strengths. So really, it's more like the objectives and activities of
the CED program have been absorbed by the agroforestry program, which
will become more of an agribusiness sector now. The next stage of
extension volunteers (that's me! along with public health and agfo)
will only have PH and Agro volunteers, but luckily, it doesn't effect
any of the work that I'll be doing. I barely sneaked in past the
cut-off, the same way I got admitted to college in the days before
Western asked for an application essay!

Still mountain biking like crazy. The other day my sitemate and I took
our bikes across the river and went adventuring on an island. When we
get tired of biking, we headed out to the beach and rested our pasty
hides on a white sand beach, eating mangos and watching the tide roll
out. Site can be stressful, adjusting to this life in Guinea is
sometimes near impossible, but fortunately I have numerous "escapes"
within easy reach to help me refresh and readjust my perspective.

Oh, should probably mention that I don't have a cat anymore. He ran
away/ never came home about 2 weeks ago. Yes, I cried when I realized
he wasn't coming home. No, I won't be getting another.

Miss you all! I'm slowly duct taping all the photos I brought with me
to the walls of my house, so your smiling faces encourage and support
me at all hours of the day.

One Week Into Site

*** Typed this up well over a month ago, all excited for my first trip
to an internet cafe and to finally update my blog. Well, it was a
bust. Now I'm in Conakry for the weekend, using Peace Corps internet,
so here's a two-for-one special!***

It feels like forever since we last talked! And rightly so. When I was
back home and molding away stateside, months at a time could pass with
little to show for themselves. I'm still not entirely sure that those
last few months at my parents' even happened – thinking back on it
now, everything feels like it happened through a fog. But I guess
that's exactly what it was. I'd reached my breaking point and was
going through life as if asleep. Africa woke me up.
The other day I spruced up my mountain bike and headed off to the
beach. Kitikata is beautiful, but it's not easy to get to (which in
itself is great, because there's rarely anyone there!) It's either a
45 minute walk by one route, or nearly an hour's ride by another. I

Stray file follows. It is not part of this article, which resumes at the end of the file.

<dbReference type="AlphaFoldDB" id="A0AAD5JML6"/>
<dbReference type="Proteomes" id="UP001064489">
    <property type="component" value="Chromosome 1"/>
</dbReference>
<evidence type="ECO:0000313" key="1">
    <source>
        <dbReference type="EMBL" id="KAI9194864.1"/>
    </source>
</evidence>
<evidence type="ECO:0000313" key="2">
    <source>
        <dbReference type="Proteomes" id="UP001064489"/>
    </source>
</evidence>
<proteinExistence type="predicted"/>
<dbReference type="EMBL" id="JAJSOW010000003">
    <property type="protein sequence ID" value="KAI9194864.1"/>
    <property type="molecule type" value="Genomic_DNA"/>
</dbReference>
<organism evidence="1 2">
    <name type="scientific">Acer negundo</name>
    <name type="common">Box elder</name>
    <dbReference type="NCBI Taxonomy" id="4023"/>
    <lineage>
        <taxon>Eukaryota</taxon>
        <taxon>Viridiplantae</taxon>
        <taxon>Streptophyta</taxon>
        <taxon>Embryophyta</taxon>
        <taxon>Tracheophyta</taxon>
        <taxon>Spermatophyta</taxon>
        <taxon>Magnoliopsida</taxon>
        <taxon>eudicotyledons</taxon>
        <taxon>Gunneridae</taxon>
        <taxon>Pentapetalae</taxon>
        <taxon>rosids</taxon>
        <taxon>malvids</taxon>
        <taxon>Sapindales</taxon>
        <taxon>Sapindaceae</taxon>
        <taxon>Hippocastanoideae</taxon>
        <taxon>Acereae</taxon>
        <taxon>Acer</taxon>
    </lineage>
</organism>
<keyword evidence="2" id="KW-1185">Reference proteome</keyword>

prefer the bike ride because it's more fun to fly down pitted and
washed out dirt roads than to mosey along on foot. (Note to self: take
up mountain biking when back in the states!) Whichever route you take,
you meander through rice paddies and across streams, scaring herons
and working up a healthy sweat under the African sun. By the time you
reach Kitikata, you've definitely earned yourself a refreshing dip in
the Atlantic! And it's nice that even if the ocean has changed, I'm
still oriented on the West coast.
Within 24 hours of getting to site, I got a kitten! I named him after
the thing I think of and miss the most from back home: Super Mario's
Taco Truck. Mario's a pretty easy name for Guineans to say, too, so
now when we go through our extensive greetings, I ask after my
neighbor's kids by name right about the same time they ask about my
cat. However. Super Mario has proved himself to be less Italian, more
asshole. Thursday he got himself stuck in the house that's being built
next door. He'd been gone exploring for an unusually long time, and
when I went out looking for him, he was crying behind a locked metal
door. I had to climb through an unfinished window and hunt him down by
headlamp, earning lots of commentary from my neighbors along the way.
And so Mario earned his French name! Canaille: scoundrel, or riffraff.
I'm imagining it shares the same Latin root with conniving.
"What's hard to catch is daily life. This is what I think rarely gets
written down, or even remembered by those who did it – what you did on
the days when you did the ordinary things, how it felt doing it, the
small variations time and again, until years have passed. A matter of
repetitions, or almost-repetitions. Nothing, in other words, that
could easily be encoded in the usual forms of emplotment, not dharma
or chaos, or even tragedy or comedy. Just… habit." – The Years of Rice
and Salt
A typical trip to the market used to take about 30-45 minutes. Now
that I know my neighbors, it can take upwards of an hour just to get
to the market. At any house where I know someone, I risk being pulled
aside and getting fed or hanging out for a chat. (One day I was
actually physically taken out of the market by hand so that my Madame
friend could feed me at her house.) But I'm okay with it – it's part
of my job, after all!
Friday, for example: I stopped by the tailor's to check on the pants I
was getting made. They looked great! But the fit was off, so we talked
about how to fix them and I continued on my way, agreeing to come back
that evening. I got pulled aside at a house a little further down, and
next thing you know I've got a 16-year old girl asleep with her head
in my lap while I take her braids out with a wooden comb. Next I head
to the fabric-seller's stall. She and I usually sit and chat for an
hour or so each day. Today we covered everything from wedding gift
protocol to how much interest my workplace charges on loans. (While